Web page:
6.0/10
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165 user 43 critic

American Outlaws (2001)

PG-13 | | Action, Western | 17 August 2001 (USA)
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When a Midwest town learns that a corrupt railroad baron has captured the deeds to their homesteads without their knowledge, a group of young ranchers join forces to take back what is ... See full summary »

Director:

Les Mayfield

Writers:

Roderick Taylor (story), Roderick Taylor (screenplay) | 1 more credit »
7 nominations. See more awards »

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Cast

Cast overview, first billed only:
Colin Farrell ... Jesse James
Scott Caan ... Cole Younger
Ali Larter ... Zerelda 'Zee' Mimms
Gabriel Macht ... Frank James
Gregory Smith ... Jim Younger
Harris Yulin ... Thaddeus Rains, President Rock Northern Rail Road
Kathy Bates ... Ma James
Timothy Dalton ... Allan Pinkerton
Will McCormack ... Bob Younger
Ronny Cox ... Doc Mimms, Zee's Dad
Terry O'Quinn ... Rollin H. Parker - Rains' Gopher
Nathaniel Arcand ... Comanche Tom
Ty O'Neal ... Clell Miller
Joe Stevens ... Loni Packwood
Barry Tubb ... Captain Malcolm
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Storyline

When a Midwest town learns that a corrupt railroad baron has captured the deeds to their homesteads without their knowledge, a group of young ranchers join forces to take back what is rightfully theirs. In the course of their vendetta, they will become the object of the biggest manhunt in the history of the Old West and, as their fame grows, so will the legend of their leader, a young outlaw by the name of Jesse James. Written by <gsm1224@ix.netcom.com>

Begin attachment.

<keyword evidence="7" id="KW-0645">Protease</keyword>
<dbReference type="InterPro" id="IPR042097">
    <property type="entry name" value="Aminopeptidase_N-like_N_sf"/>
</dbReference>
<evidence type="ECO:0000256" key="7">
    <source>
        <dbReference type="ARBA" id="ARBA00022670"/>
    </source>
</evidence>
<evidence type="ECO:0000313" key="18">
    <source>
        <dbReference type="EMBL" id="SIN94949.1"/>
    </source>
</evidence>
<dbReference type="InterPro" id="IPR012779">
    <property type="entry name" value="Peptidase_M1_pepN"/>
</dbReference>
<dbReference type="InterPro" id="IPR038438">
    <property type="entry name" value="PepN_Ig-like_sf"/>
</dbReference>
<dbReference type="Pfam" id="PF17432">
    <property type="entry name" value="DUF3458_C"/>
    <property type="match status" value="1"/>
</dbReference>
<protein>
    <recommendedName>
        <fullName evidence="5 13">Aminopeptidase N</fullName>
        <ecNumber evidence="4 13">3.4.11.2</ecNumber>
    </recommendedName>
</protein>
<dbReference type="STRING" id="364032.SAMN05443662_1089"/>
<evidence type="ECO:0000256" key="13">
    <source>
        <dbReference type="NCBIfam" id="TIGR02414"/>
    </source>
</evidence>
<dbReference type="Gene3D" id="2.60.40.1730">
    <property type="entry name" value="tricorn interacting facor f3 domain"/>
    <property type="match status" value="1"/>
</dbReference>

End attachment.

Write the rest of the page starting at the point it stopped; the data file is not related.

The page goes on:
Plot Summary | Add Synopsis

Taglines:

Bad Is Good Again. See more »

Genres:

Action | Western

Motion Picture Rating (MPAA)

Rated PG-13 for western violence | See all certifications »

Parents Guide:

View content advisory »
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Details

Official Sites:

Warner Bros.

Country:

USA

Language:

English

Release Date:

17 August 2001 (USA) See more »

Also Known As:

Jesse James See more »

Filming Locations:

Dripping Springs, Texas, USA See more »

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Box Office

Budget:

$35,000,000 (estimated)

Opening Weekend USA:

$4,855,475, 19 August 2001, Wide Release

Gross USA:

$13,264,986, 21 October 2001

Cumulative Worldwide Gross:

$13,601,109, 31 December 2001
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Company Credits

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Technical Specs

Runtime:

Sound Mix:

DTS | Dolby Digital | SDDS

Color:

Color

Aspect Ratio:

1.85 : 1
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Did You Know?

Trivia

Colin Farrell did as many of his own stunts as Les Mayfield would let him do. See more »

Goofs

When Jesse first exits the train cart through the door, a shot is fired at him, shattering the adjacent door's window. In the next shot, the window only has a single bullet hole in it. See more »

Quotes

[first lines]
Cole: Gatling! They got a Gatling gun!
Bob: Goddamn it Cole, this stopped bein' fun about two years ago!
See more »

Alternate Versions

On the American release DVD there are 2 scenes that were cut from the original movie. One is a fight between Jesse and Frank at a bar. The other is Jesse "paying" for a girl for Jim Younger. See more »


Soundtracks